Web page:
EP1695244A2 - Assigning geographic location identifiers to web pages - Google PatentsAssigning geographic location identifiers to web pages
- Publication number
- EP1695244A2 EP1695244A2 EP04812220A EP04812220A EP1695244A2 EP 1695244 A2 EP1695244 A2 EP 1695244A2 EP 04812220 A EP04812220 A EP 04812220A EP 04812220 A EP04812220 A EP 04812220A EP 1695244 A2 EP1695244 A2 EP 1695244A2
- European Patent Office
- Prior art keywords
- geographic location
- location identifier
- web document
- Prior art date
- Legal status (The legal status is an assumption and is not a legal conclusion. Google has not performed a legal analysis and makes no representation as to the accuracy of the status listed.)
- 230000036961 partial Effects 0 claims description 12
- 230000015654 memory Effects 0 claims description 7
- 239000002609 media Substances 0 claims description 6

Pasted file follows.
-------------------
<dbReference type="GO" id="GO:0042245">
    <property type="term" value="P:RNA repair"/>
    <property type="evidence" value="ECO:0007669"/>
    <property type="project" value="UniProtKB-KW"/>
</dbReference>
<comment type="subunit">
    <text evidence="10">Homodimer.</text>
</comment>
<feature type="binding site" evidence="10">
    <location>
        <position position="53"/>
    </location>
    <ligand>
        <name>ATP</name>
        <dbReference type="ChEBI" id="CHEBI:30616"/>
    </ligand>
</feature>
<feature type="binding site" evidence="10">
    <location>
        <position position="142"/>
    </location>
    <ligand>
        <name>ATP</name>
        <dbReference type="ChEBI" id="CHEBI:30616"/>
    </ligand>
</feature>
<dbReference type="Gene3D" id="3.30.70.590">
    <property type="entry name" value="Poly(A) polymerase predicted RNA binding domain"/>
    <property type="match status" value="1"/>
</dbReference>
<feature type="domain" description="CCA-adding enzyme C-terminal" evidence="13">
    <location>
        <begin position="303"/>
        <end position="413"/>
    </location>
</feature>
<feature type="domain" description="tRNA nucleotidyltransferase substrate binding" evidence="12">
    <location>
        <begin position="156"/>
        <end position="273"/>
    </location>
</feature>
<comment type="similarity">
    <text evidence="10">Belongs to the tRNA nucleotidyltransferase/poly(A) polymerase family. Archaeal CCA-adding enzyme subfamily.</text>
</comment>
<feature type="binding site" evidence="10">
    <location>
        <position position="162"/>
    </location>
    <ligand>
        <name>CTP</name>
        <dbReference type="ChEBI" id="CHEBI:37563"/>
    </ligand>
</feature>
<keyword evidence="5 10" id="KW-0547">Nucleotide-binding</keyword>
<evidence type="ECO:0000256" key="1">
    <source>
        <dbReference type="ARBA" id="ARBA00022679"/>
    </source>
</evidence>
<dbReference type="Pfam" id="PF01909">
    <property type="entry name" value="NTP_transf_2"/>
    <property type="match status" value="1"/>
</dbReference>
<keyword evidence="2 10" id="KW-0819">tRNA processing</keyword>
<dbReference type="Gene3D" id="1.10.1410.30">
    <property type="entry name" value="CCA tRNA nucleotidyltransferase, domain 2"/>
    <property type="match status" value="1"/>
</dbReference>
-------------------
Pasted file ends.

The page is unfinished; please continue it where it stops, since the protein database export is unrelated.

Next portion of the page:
- 230000001502 supplementation Effects 0 claims description 2
- 230000001276 controlling effects Effects 0 claims 1
- 238000000034 methods Methods 0 description 24
- 238000004891 communication Methods 0 description 6
- 238000003860 storage Methods 0 description 5
- 239000000155 melts Substances 0 description 2
- 230000003287 optical Effects 0 description 2
- 230000003068 static Effects 0 description 2
- 230000006399 behavior Effects 0 description 1
- 230000027455 binding Effects 0 description 1
- 238000009739 binding Methods 0 description 1
- 239000000969 carrier Substances 0 description 1
- 239000004020 conductor Substances 0 description 1
- 230000000875 corresponding Effects 0 description 1
- 230000001419 dependent Effects 0 description 1
- 238000005516 engineering processes Methods 0 description 1
- 230000002708 enhancing Effects 0 description 1
- 230000000670 limiting Effects 0 description 1
- 238000006011 modification Methods 0 description 1
- 230000004048 modification Effects 0 description 1
- 238000009740 moulding (composite fabrication) Methods 0 description 1
- 239000000047 products Substances 0 description 1
- G06—COMPUTING; CALCULATING; COUNTING
- G06F—ELECTRIC DIGITAL DATA PROCESSING
- G06F16/00—Information retrieval; Database structures therefor; File system structures therefor